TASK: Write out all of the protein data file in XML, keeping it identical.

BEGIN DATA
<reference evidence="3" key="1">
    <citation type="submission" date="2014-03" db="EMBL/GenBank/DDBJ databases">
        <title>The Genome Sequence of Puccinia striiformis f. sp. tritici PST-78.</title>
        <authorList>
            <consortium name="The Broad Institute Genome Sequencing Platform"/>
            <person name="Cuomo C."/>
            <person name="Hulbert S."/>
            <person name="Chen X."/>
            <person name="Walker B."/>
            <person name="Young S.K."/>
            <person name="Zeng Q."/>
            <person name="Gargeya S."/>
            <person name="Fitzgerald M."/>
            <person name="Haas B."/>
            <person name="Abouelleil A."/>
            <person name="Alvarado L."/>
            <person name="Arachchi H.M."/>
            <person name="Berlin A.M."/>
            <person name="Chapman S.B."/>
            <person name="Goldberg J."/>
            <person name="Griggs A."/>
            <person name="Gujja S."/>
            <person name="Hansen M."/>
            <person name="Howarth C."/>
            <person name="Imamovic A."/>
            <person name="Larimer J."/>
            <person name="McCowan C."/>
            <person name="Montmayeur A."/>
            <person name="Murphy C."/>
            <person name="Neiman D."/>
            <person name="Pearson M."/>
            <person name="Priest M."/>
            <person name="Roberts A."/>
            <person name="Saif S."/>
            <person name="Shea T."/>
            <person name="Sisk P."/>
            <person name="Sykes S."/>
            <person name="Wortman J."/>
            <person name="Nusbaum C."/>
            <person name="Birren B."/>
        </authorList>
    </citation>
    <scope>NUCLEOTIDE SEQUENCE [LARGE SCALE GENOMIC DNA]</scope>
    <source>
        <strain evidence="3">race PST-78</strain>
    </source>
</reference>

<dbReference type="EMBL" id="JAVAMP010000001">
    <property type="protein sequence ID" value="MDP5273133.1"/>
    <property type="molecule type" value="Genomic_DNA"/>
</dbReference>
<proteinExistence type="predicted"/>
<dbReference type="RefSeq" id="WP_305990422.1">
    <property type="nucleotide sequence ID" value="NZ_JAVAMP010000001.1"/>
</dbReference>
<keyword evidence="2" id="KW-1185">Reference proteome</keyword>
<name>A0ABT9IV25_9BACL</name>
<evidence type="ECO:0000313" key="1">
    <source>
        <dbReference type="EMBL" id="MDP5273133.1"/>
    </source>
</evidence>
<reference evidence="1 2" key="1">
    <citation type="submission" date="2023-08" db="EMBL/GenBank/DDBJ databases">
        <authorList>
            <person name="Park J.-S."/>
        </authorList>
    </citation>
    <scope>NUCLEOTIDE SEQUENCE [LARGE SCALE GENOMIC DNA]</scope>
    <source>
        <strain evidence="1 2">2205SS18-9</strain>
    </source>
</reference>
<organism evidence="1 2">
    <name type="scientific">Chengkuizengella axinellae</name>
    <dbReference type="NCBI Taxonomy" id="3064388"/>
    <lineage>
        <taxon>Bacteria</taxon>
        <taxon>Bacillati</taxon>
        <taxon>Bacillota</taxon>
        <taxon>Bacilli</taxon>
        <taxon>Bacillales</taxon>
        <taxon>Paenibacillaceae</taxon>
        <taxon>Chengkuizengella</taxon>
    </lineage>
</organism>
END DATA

<reference evidence="3" key="1">
    <citation type="submission" date="2014-03" db="EMBL/GenBank/DDBJ databases">
        <title>The Genome Sequence of Puccinia striiformis f. sp. tritici PST-78.</title>
        <authorList>
            <consortium name="The Broad Institute Genome Sequencing Platform"/>
            <person name="Cuomo C."/>
            <person name="Hulbert S."/>
            <person name="Chen X."/>
            <person name="Walker B."/>
            <person name="Young S.K."/>
            <person name="Zeng Q."/>
            <person name="Gargeya S."/>
            <person name="Fitzgerald M."/>
            <person name="Haas B."/>
            <person name="Abouelleil A."/>
            <person name="Alvarado L."/>
            <person name="Arachchi H.M."/>
            <person name="Berlin A.M."/>
            <person name="Chapman S.B."/>
            <person name="Goldberg J."/>
            <person name="Griggs A."/>
            <person name="Gujja S."/>
            <person name="Hansen M."/>
            <person name="Howarth C."/>
            <person name="Imamovic A."/>
            <person name="Larimer J."/>
            <person name="McCowan C."/>
            <person name="Montmayeur A."/>
            <person name="Murphy C."/>
            <person name="Neiman D."/>
            <person name="Pearson M."/>
            <person name="Priest M."/>
            <person name="Roberts A."/>
            <person name="Saif S."/>
            <person name="Shea T."/>
            <person name="Sisk P."/>
            <person name="Sykes S."/>
            <person name="Wortman J."/>
            <person name="Nusbaum C."/>
            <person name="Birren B."/>
        </authorList>
    </citation>
    <scope>NUCLEOTIDE SEQUENCE [LARGE SCALE GENOMIC DNA]</scope>
    <source>
        <strain evidence="3">race PST-78</strain>
    </source>
</reference>

<dbReference type="EMBL" id="JAVAMP010000001">
    <property type="protein sequence ID" value="MDP5273133.1"/>
    <property type="molecule type" value="Genomic_DNA"/>
</dbReference>
<proteinExistence type="predicted"/>
<dbReference type="RefSeq" id="WP_305990422.1">
    <property type="nucleotide sequence ID" value="NZ_JAVAMP010000001.1"/>
</dbReference>
<keyword evidence="2" id="KW-1185">Reference proteome</keyword>
<name>A0ABT9IV25_9BACL</name>
<evidence type="ECO:0000313" key="1">
    <source>
        <dbReference type="EMBL" id="MDP5273133.1"/>
    </source>
</evidence>
<reference evidence="1 2" key="1">
    <citation type="submission" date="2023-08" db="EMBL/GenBank/DDBJ databases">
        <authorList>
            <person name="Park J.-S."/>
        </authorList>
    </citation>
    <scope>NUCLEOTIDE SEQUENCE [LARGE SCALE GENOMIC DNA]</scope>
    <source>
        <strain evidence="1 2">2205SS18-9</strain>
    </source>
</reference>
<organism evidence="1 2">
    <name type="scientific">Chengkuizengella axinellae</name>
    <dbReference type="NCBI Taxonomy" id="3064388"/>
    <lineage>
        <taxon>Bacteria</taxon>
        <taxon>Bacillati</taxon>
        <taxon>Bacillota</taxon>
        <taxon>Bacilli</taxon>
        <taxon>Bacillales</taxon>
        <taxon>Paenibacillaceae</taxon>
        <taxon>Chengkuizengella</taxon>
    </lineage>
</organism>